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Updated: Jan 3

Mindfulness is a tool that can benefit nearly anyone, whether in recovery or not. But for those of us in recovery, it is a particularly helpful tool that can reshape how our brain works and our thought patterns.

It teaches us to stay in the moment by focusing only on what is occurring at that moment, rather than letting our minds drift to the future or retrace the past. We have no control over what has happened or what will happen, and dwelling on either can cause anxiety, depression, and fear.

The goals of mindfulness are to

  • Reduce suffering and increase happiness

  • Gain control over our minds

Practicing mindfulness can also help us to become less judgemental. For example, it can be difficult to stay focused on the moment at hand and not let our thoughts creep ahead to what we plan to do that evening or backward to what happened at work yesterday. While this can be frustrating, it's a normal part of practicing mindfulness that everybody experiences. The trick is to not judge yourself and to learn to let go of the thoughts and return to the present. Although it is easy to judge ourselves for chasing our thoughts, we should strive to acknowledge the thought and then let it go.

One of my favorite things to do in the moments when I am struggling to clear my head and be present is to focus on my breathing. I will take a few slow and deep breaths in my nose and then exhale through my mouth. Another trick that I like to do, especially when meditating, is to close my eyes and imagine the distracting thought is a bird and watch it fly away. A friend of mine likes to imagine that he is sitting next to a stream, and he places the distracting thought on a leaf and then watches as it floats away.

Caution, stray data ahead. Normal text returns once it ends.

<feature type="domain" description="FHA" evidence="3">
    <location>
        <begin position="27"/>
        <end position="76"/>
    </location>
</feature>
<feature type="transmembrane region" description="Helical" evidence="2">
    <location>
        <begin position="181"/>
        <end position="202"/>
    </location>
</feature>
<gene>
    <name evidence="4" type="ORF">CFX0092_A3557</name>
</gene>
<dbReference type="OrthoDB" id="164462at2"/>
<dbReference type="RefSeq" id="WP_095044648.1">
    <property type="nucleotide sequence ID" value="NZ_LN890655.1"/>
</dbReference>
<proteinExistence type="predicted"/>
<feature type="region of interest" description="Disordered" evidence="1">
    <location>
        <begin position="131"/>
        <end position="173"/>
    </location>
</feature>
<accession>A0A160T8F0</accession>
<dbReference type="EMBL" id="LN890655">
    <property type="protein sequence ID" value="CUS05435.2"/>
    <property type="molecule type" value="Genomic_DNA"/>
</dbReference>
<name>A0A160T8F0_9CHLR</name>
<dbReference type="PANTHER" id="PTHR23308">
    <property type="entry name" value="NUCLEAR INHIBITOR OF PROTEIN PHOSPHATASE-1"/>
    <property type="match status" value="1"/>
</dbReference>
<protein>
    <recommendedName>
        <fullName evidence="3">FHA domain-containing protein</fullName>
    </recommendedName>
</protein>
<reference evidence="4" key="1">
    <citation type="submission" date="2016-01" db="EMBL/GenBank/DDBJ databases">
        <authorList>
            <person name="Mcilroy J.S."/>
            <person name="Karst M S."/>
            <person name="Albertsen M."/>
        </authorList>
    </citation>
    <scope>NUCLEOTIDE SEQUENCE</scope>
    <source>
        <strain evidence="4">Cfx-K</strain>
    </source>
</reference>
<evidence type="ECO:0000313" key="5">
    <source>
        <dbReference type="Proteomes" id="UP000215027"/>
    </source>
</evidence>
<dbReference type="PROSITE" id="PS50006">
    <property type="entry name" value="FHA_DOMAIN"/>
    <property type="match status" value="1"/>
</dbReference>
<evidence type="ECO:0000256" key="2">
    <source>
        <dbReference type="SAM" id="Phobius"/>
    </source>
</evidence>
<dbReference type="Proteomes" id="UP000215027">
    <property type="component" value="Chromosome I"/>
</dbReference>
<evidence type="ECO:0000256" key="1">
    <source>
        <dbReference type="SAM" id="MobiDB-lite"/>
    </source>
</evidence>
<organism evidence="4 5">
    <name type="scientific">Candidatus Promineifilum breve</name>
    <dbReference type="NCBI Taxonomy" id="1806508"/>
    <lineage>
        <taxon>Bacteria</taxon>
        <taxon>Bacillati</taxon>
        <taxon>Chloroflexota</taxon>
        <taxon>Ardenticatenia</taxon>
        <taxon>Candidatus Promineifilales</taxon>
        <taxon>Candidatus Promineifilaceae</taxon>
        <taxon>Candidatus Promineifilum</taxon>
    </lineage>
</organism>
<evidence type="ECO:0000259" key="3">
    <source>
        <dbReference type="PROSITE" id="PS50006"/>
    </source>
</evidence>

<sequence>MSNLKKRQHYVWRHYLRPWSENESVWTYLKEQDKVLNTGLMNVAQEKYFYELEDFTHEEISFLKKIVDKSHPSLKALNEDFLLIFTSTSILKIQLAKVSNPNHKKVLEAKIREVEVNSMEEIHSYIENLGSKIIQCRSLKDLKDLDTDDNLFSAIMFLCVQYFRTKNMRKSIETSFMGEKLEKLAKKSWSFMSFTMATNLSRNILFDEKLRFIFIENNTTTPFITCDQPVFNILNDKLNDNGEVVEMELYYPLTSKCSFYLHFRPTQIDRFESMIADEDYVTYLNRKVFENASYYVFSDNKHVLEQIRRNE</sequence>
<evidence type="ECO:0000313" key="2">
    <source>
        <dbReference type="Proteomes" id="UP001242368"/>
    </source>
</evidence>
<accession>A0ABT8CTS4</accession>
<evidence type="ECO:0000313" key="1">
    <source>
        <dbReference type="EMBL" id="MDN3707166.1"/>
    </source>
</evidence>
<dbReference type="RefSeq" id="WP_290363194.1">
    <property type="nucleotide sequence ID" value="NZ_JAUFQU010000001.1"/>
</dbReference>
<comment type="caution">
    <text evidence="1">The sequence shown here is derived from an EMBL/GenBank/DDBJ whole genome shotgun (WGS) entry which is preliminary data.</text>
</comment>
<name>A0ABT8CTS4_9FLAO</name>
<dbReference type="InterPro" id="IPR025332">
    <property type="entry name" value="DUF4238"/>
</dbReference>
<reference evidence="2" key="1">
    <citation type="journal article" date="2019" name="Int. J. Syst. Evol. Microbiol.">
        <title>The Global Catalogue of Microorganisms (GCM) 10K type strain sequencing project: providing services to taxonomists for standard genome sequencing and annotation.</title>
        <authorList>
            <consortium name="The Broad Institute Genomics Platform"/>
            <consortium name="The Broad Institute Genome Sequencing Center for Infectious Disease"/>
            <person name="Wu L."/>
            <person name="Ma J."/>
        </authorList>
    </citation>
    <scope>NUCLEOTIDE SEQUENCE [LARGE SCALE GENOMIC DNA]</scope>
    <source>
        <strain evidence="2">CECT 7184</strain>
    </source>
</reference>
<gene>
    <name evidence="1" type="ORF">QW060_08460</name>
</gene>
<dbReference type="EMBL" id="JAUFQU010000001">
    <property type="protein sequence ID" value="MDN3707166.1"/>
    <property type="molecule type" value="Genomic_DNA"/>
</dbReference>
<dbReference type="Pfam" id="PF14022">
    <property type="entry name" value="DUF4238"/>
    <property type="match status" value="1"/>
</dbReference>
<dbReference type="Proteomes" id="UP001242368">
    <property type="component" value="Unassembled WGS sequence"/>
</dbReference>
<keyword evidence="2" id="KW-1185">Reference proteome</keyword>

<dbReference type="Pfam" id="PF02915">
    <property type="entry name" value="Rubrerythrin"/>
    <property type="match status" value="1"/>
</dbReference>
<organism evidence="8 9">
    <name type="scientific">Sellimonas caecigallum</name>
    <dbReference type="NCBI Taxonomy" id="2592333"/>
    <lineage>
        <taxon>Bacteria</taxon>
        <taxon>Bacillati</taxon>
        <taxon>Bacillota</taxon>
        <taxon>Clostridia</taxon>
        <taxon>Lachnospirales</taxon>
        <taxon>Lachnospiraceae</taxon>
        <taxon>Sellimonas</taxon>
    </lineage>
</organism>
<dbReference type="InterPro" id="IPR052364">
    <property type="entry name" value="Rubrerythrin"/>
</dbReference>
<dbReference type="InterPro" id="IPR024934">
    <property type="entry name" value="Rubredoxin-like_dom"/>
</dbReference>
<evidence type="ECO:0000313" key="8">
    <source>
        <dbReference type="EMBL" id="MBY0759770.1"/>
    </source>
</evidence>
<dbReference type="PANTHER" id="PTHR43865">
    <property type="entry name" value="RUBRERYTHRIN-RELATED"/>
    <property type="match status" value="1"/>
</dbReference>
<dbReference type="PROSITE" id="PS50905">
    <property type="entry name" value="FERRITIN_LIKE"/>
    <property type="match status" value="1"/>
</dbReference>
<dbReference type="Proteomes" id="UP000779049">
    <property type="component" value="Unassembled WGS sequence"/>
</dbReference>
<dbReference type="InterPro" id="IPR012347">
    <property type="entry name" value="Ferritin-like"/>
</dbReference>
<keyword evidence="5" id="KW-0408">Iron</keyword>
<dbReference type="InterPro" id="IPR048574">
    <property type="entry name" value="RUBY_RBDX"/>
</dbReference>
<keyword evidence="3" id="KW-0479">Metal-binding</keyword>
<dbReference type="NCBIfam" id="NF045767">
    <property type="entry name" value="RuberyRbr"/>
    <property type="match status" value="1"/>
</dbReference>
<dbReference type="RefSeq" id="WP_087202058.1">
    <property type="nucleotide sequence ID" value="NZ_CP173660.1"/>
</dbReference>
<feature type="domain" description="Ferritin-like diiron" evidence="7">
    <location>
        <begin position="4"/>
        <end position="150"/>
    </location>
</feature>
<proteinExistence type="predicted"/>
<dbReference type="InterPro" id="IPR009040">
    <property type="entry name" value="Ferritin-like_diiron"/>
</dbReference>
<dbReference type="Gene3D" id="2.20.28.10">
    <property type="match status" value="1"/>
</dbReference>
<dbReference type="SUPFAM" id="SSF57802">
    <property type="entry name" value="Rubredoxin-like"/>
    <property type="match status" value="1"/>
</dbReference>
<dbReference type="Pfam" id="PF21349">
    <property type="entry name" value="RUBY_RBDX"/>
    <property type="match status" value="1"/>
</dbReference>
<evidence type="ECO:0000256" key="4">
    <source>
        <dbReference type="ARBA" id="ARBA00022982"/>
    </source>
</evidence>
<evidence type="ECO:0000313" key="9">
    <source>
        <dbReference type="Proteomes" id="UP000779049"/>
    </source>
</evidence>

When we practice mindfulness we are utilizing the following skills.

  • Observing

  • Describing

  • Participating

You can practice being mindful in all sorts of ways. For example, if you eat a meal alone you could be mindful of what you are eating and focus on the smell, taste, sound, and texture of the food. Follow the journey of the food, from plate to fork to mouth to stomach.

You can even practice mindfulness while driving. How many times do you drive somewhere and because your mind was racing you can’t remember how you got there? There are tasks in our daily lives, like driving, that are almost automatic. Next time you hop into your vehicle, turn the radio and your cell phone off, and be mindful by:

  • Noticing the feeling of your foot on the pedal, hands on the steering wheel, seatbelt against your chest, and the movement of your car.

  • Listening to the noise your car makes and to the noises outside the car. Smell the air freshener in your car or maybe the smell of a restaurant as you pass by.

  • Pay attention to any turns you make, how your hands move on the steering wheel, other drivers on the road, and any traffic you experience.

  • When your mind wanders, notice it wandering, and bring it back to the current moment.

One more example of an activity that you can do is called 5,4,3,2,1.

Sit quietly. Look around you and notice:

  • 5 things you can see: Your hands, the sky, a plant on your colleague’s desk

  • 4 things you can physically feel: Your feet on the ground, a ball, your friend’s hand

  • 3 things you can hear: The wind blowing, children’s laughter, your breath

  • 2 things you can smell: Fresh-cut grass, coffee, soap

  • 1 thing you can taste: A mint, gum, the fresh air [1]


[1] Mayo Clinic Health Systems, (2020).


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